The frustrating part of anxiety is that little voice in your brain zipping around your head telling you things that are absurd and irrational. Deep inside, I know it’s not the truth, but it’s exhausting. The next time your friend, mom, sister, aunt, husband, or loved one asks you ten questions repeatedly to assure you are safe – humor them. Sometimes the voice is loud. Here are a few examples of what I mean:

REALITY: The dog has been outside a long time. She must have found something to eat

MY BRAIN: She chased a rabbit or a squirrel all the way to the highway and she is about to get hit by a semi. Or a coyote or an owl snatched her up and she is hurt and I can’t hear her whimpers. I’m now screaming nonstop out the back door, “Rosie! Come home right now!”


REALITY: I’m catching a cold. I feel achey with chills.

MY BRAIN: It could be a brain-destroying encephalitis from the mosquito bite I got at the bonfire last night.


REALITY: As I go for a walk along the highway, I see someone else walking toward me on the other side of the road. It must be one of the neighbors.

MY BRAIN: Or a serial killer. If he attacks, I can dive into the corn field and hide in the rows. Remember to poke out the eyeballs. There’s no traffic to see me get kidnapped! I wish I was in better shape to run faster.


REALITY: There were a bunch of cars at the neighbors last night. We weren’t invited. Must be a family or work event.

MY BRAIN: They’re sick of us.


REALITY: I have a few hours to relax and maybe I’ll watch a little Netflix.

MY BRAIN: Quit wasting time. You should write a few more chapters, clean the toilets, wrap presents, do some laundry, fine tune my online class, or do some burpees.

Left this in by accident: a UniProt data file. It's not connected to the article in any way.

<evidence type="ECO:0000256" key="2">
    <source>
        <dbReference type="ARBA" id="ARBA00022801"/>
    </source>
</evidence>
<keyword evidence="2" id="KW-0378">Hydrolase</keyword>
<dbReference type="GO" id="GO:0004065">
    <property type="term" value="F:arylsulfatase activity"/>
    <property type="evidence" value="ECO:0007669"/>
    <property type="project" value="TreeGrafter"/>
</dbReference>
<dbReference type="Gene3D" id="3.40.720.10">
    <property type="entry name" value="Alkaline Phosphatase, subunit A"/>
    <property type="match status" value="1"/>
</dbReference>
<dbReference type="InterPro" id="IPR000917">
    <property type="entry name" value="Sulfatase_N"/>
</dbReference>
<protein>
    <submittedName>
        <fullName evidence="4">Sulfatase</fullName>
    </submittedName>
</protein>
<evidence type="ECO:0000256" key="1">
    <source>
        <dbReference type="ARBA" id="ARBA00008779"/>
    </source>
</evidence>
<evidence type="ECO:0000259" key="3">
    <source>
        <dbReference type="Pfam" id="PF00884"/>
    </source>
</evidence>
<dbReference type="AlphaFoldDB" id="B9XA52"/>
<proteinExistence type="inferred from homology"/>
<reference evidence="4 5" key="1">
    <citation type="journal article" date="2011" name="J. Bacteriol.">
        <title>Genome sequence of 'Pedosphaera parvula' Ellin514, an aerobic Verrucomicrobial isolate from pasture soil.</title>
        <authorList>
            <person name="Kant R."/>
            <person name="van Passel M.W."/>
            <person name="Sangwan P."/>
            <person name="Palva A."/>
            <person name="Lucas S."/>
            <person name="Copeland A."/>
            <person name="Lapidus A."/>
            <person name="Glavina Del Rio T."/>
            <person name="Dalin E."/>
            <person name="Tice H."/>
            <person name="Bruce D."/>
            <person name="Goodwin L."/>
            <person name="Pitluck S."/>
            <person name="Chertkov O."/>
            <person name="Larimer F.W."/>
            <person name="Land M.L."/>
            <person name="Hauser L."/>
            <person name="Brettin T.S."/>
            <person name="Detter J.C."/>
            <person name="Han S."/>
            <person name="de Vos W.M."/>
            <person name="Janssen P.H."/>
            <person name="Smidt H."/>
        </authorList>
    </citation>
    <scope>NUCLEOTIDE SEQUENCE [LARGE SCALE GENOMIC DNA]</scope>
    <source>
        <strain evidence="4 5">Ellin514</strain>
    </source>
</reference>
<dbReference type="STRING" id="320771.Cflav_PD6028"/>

REALITY: I found a new bruise on my leg. Must have happened when I bumped my leg on the steps.

MY BRAIN: Or leukemia…


REALITY: When I give advice, the kids roll their eyes and keep saying, “Oh, Mom!” I know this teenage stage will surely pass.

MY BRAIN: I’ve failed as a mother and they will turn to drugs.


REALITY: I wake up with my left hand numb. I must have slept on it to pinch a nerve.

MY BRAIN: I’m having a stroke. What if my speech starts to slur and I can’t tell my family how much I love them before I die?


REALITY: My computer feels hot. Maybe I should shut it down for a while.

MY BRAIN: My programs won’t back-up and I will lose the fifty manuscripts on my computer and never be able to retrieve them again. My words will be lost forever.

Anxiety doesn’t define me, but it is a part of me. It’s not always possible to “get over it.” Even though the fear is irrational, it’s still a real fear. When I get anxious, my heart flips, I clench my teeth, and I want nothing more than to go home and curl up in my bed with a good book and my dog.

I post this mainly to help others understand anxiety. I try to relieve my anxiety by talking about it, honestly describing what I’m worried about so others understand (no matter how ridiculous it sounds), avoid anxiety-provoking activities if possible, medication, exercise more, and recently, yoga has been a wonderful therapy for my brain more than my body. There’s help out there for all of us, so don’t hesitate to ask for it. I’ve gotten help. If we let the fear win, we won’t be able to lead healthy, productive lives. 


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